3 Trade Mark Challenges Facing Businesses
Your business’ intellectual property (IP) is one of its most valuable assets. With your brand being critical to the success of your business, you should protect it properly. This includes trade mark protection, which can be done by lodging an application for trade mark registration. Trade mark registration refers to formally protecting your trade mark, giving you exclusive rights to use your trade mark. It also grants you rights to prevent others from using it for their own benefit. While having trade mark protection is a valuable aspect of your business, obtaining a registration has a number of challenges. This article will take you through three of the top trade mark challenges currently facing Australian businesses.
1. Increased Competition
As the world becomes more globalised, the need to enforce your trade mark outside of your home country has increased. Your business may operate overseas or you might be considering selling your goods or service to an international market. In that case, it is worth considering obtaining international trade mark registration.
International trade mark registration has many benefits, including helping you enter new markets and expand your business. However, there is a greater chance that somebody else has registered your trade mark in an overseas country. This goes both ways – as more countries expand their businesses to Australia, the number of registered trade marks increases. This can make it more difficult to prove your trade mark is not identical to or similar to an already existing trade mark.
2. Delays in Processing Times
The delays in trade mark processing times can be a challenge for Australian businesses. Australian trade mark applications take around four months from the date of submission, after which there are a number of steps in the process towards finalising your trade mark registration. For example, if you receive an adverse examination report or a trade mark opposition, this can delay the process by months, making the entire process occasionally last several years.
However, it is important to note that delays will not change the date from which any rights granted take effect. You receive trade mark rights from the date of filing. Despite this, delays can be time-consuming and costly, both of which are inconvenient to your business.
3. Keeping Track of Infringements
Registering your trade mark is just the first step in the trade mark process. After registration, you will need to monitor your trade mark to identify and oppose similar or identical trade marks to your own. While IP Australia’s trade mark register will keep track of new trade mark applications, it is your responsibility to monitor for trade marks and take action to enforce your rights over your trade mark.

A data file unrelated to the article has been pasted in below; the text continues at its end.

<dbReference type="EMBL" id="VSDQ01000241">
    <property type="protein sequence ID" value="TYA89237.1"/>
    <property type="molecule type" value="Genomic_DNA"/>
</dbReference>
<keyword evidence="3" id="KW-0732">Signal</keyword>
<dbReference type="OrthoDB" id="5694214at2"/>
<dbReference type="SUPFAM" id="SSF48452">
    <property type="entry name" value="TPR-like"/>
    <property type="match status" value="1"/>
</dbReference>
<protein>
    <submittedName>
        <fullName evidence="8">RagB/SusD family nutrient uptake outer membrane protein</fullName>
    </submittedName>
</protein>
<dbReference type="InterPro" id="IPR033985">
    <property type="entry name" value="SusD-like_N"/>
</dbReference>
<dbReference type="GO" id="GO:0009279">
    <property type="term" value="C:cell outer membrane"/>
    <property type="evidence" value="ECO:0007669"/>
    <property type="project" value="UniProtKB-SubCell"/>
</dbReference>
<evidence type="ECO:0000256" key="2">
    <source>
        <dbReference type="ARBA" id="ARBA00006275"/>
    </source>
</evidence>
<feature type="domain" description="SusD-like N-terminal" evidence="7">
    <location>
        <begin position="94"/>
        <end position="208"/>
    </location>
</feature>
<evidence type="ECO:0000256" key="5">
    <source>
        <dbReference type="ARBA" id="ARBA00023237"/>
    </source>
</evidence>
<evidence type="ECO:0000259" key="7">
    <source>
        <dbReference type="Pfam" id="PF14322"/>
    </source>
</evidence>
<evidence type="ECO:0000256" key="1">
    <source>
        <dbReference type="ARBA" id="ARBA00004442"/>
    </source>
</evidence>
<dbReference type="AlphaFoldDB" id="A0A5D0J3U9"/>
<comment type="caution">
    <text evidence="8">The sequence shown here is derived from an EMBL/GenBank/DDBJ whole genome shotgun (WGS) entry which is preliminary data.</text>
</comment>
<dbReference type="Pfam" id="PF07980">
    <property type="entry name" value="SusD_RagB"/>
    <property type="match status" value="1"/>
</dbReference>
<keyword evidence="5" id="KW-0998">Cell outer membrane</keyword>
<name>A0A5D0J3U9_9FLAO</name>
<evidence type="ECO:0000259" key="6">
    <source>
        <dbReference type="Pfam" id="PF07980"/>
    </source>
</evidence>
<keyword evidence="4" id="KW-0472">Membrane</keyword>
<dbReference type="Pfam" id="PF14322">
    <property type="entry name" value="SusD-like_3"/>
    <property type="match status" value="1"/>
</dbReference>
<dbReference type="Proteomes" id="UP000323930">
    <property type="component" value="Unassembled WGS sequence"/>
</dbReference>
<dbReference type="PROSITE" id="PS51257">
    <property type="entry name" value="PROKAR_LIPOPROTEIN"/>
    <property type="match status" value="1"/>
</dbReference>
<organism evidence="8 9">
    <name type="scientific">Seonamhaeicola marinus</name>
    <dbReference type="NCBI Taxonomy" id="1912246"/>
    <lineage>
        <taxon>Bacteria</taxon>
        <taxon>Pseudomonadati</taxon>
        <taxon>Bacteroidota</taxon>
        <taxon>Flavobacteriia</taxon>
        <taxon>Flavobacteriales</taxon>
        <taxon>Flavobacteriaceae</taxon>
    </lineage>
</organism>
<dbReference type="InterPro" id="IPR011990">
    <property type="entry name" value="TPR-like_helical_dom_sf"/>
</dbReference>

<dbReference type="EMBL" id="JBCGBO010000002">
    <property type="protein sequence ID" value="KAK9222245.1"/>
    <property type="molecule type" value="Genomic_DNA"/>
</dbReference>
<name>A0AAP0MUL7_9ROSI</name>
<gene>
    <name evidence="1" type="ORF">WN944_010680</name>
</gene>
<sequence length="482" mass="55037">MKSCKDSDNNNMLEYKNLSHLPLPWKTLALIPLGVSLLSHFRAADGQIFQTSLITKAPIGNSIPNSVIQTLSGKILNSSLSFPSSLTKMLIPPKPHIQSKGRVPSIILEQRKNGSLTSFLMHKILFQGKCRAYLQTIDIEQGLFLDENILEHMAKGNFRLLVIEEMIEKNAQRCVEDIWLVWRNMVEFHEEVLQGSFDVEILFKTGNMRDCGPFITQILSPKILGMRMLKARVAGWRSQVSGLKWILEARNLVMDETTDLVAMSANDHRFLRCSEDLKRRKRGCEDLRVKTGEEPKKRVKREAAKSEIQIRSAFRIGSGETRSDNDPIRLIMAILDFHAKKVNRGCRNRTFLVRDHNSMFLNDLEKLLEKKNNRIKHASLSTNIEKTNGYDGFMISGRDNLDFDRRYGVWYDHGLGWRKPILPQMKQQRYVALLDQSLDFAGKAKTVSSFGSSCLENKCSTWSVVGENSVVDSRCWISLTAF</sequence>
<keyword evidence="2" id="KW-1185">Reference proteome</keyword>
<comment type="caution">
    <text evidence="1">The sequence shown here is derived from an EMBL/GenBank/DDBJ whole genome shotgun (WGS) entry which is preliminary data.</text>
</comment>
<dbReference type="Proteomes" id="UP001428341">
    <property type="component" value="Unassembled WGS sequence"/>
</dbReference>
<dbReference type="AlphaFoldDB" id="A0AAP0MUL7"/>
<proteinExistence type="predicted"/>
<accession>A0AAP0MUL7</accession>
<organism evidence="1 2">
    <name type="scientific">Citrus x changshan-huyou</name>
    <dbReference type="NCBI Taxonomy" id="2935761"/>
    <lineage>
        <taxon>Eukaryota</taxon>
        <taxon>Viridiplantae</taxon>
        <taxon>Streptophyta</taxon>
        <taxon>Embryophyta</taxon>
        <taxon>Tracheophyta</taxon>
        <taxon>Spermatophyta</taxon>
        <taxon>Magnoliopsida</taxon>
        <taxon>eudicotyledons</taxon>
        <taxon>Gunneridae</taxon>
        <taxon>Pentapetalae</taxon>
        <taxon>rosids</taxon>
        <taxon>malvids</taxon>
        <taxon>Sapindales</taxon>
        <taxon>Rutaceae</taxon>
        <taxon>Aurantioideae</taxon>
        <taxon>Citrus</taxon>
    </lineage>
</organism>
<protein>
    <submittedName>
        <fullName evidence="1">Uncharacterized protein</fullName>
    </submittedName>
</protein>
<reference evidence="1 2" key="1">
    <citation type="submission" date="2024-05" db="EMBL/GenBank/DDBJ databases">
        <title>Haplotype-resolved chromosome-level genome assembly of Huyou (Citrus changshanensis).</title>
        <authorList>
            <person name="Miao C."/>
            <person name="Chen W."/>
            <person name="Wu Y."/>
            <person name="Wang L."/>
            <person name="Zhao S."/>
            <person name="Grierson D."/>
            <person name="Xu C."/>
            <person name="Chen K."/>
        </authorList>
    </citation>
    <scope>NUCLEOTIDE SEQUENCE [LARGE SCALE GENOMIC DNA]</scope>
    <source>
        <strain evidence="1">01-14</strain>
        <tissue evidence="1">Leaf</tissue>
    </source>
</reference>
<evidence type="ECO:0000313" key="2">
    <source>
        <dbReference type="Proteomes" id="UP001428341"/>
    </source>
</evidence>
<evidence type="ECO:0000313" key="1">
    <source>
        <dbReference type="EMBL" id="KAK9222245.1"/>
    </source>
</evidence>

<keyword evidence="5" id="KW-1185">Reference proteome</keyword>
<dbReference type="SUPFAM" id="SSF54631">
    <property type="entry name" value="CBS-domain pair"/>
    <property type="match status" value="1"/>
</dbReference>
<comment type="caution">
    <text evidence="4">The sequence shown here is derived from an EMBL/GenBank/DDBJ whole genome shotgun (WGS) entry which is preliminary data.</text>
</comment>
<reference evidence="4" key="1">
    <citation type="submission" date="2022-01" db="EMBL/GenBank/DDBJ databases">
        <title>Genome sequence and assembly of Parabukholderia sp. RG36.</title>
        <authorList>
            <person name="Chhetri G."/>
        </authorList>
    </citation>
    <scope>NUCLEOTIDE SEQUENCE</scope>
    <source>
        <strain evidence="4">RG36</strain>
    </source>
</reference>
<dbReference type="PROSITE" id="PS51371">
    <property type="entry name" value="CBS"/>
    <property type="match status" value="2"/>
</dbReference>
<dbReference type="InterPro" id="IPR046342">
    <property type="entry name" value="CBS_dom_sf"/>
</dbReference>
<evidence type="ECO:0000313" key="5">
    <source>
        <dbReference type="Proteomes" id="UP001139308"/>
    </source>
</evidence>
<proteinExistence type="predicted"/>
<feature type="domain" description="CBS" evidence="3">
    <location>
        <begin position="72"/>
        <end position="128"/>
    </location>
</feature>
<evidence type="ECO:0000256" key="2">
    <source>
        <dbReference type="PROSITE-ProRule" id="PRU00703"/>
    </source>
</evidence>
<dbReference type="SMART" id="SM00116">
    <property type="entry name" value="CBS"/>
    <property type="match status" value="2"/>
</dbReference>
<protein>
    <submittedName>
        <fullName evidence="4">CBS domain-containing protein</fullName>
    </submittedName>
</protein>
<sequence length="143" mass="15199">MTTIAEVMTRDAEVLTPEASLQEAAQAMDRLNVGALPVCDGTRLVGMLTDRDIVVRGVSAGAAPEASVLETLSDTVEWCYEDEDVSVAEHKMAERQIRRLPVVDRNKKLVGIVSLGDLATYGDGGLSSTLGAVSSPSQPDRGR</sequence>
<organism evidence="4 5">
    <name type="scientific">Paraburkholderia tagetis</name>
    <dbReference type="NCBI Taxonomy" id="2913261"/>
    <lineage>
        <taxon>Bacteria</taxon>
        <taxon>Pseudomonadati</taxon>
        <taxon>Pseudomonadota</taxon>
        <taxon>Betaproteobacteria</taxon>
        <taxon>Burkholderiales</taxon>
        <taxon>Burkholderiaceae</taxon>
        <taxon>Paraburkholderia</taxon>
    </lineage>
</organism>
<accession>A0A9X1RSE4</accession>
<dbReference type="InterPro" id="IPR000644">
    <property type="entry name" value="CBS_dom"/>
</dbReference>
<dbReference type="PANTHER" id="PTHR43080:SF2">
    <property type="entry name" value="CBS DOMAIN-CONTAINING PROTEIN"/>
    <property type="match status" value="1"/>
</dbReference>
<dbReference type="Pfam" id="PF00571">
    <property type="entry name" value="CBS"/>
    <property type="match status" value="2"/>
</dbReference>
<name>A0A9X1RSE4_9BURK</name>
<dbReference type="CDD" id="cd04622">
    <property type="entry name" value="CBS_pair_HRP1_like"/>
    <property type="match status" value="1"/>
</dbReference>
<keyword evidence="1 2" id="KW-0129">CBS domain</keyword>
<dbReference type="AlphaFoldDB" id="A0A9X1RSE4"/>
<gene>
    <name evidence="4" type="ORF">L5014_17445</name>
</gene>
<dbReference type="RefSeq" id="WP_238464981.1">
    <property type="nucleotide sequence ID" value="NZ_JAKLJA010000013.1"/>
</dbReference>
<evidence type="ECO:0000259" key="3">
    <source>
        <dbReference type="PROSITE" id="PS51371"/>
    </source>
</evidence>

Over time, monitoring new trade marks has become increasingly more difficult. The rise of the internet has contributed to this. Accordingly, it is much easier to steal someone’s trade mark and more difficult to enforce your trade mark rights. It can be difficult to monitor every business that is infringing on your trade mark. However, you must stay vigilant so that you can take legal action where necessary to protect your brand and reputation.
Protecting your business’ IP is a milestone in the life of your business, adding extra value to your business and protecting your business’ brand from being ‘stolen’ by competitors. However, there are a number of trade mark challenges facing Australian businesses, including:
- a rise in the amount of competition;
- delays in processing times; and
- increased difficulty of keeping track of trade mark infringements.
For help navigating these challenges or general trade mark legal assistance, our experienced trade mark lawyers can help. Get in touch with them on 1300 657 423 or by filling out the form on this page.
Frequently Asked Questions
Trade mark registration refers to the process of formally protecting your trade mark on a trade mark register. There are many benefits to trade mark registration, including the exclusive rights to use your trade mark and prevent others from using it.
After registering your trade mark, you will have exclusive rights to use and profit from your trade mark. These exclusive rights also include the right to enforcement, which means you can take action to stop others from ‘copying’ your trade mark without your consent.
While there are many benefits to trade mark registration, there are a number of challenges that come with trade mark registration. This includes difficulties with increased trade mark competition, delays in processing times, and the increased difficulty of keeping track of trade mark infringements.